On one of the mixing stages, Christopher Boyes was mixing sound effects for Pirates of the Caribbean: At World’s End. We had run into him the night before as we arrived at the Ranch and he remembered Mike from the nominee luncheon. He too had a very negative experience with the Interrotron and Errol Morris’ aggressive questioning. On the other stage, sound mixers were hard at work on a trailer for Ratatouille, which we didn’t get to see because it was top secret. We also got to see the foley stage where they were working on Clone Wars, but that too is top secret and we were foiled yet again at seeing something that no one else has seen before. We went down on the stage and talked with the foley artists. Roger said he’s so impressed with foley artists because they are like actors and marvels at their precise timing. One overriding impression that I got from all the nominees was their love and appreciation for art in general. They’re professionals, but they were fans first and they are still great admirers today.
And as they say, all good things must come to an end. But it wasn’t that bad, because we were now off for Pixar. Along the way, Tamas was snapping dozens of pictures. He promised us that we could get some of them to share. I sat in the back of the van with Marcy and asked her how she left San Francisco to go work at the NFB. And it turns out to be a romantic tale. She meet composer Normand Roger while she was teaching in San Fran and asked him if he would compose the music for the film she was working on. She went to Canada to mix the film and found love in the process. After returning to the States, her music man asked her to move to Canada where she would come to work for the NFB. As we talked, she told me that she’s actually getting a chance to animate for a documentary she is working on. The budget can’t afford to purchase a certain clip so she is drawing a sequence to fill the spot. Art will find a way I guess.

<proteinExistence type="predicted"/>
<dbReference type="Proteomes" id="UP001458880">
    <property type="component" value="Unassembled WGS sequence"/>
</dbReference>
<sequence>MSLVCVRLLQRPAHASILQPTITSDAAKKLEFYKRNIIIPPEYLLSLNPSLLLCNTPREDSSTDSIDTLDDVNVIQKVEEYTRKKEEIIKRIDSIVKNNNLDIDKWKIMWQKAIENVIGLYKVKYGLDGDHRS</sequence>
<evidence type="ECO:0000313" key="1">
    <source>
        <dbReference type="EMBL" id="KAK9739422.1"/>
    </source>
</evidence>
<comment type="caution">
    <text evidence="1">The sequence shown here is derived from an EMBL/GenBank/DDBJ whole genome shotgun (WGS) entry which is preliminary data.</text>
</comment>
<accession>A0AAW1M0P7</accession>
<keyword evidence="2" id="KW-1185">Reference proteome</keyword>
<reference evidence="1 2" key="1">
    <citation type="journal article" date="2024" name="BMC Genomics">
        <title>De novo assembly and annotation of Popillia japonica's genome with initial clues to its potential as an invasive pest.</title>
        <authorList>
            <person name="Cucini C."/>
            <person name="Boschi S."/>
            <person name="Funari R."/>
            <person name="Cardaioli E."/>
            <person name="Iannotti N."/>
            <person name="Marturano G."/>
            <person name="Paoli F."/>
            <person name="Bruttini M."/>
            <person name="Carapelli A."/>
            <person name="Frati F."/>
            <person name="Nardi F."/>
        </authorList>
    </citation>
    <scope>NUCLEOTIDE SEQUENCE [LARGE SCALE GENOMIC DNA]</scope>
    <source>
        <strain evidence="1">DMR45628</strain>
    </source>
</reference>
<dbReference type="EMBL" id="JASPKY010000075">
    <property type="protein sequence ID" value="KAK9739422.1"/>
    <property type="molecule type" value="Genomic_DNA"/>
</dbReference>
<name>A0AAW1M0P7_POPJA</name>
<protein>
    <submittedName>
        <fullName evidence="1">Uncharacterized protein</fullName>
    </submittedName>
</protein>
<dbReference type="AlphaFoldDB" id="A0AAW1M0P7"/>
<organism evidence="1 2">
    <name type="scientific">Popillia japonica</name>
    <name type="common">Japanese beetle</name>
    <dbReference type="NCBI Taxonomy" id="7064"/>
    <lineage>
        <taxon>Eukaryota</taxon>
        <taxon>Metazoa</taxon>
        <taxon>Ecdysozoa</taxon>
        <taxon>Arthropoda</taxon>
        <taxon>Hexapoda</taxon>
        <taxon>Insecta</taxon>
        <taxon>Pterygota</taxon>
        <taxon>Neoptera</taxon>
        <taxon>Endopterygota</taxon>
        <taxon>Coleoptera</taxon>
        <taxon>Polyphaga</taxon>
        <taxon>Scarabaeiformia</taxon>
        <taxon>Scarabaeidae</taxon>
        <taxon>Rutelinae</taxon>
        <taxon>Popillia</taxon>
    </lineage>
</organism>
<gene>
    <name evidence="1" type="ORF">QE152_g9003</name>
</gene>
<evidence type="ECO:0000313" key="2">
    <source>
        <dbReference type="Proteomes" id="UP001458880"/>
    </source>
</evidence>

So often in this industry the path takes us down roads we never thought we’d travel, yet we find ways to make the journey as close to our dreams as we can. I’m reminded of a conversation I had with Don at the ILM dinner. I was telling him about how my wife just couldn’t understand how I could write TV scripts and have them completely changed by the studio. I said it’s just the way the industry is and at this early point in my career if one gag that I wrote still remains, it’s still a part of me in there. I’m learning from the experience and it’s making me a better writer. Don told me it was great to hear that I had a day job at AWN and still had the chance to express myself creatively in other ways. I guess there is an innate understanding in all those who spend their lives creating — it’s not a choice we make, it’s a need we must fulfill.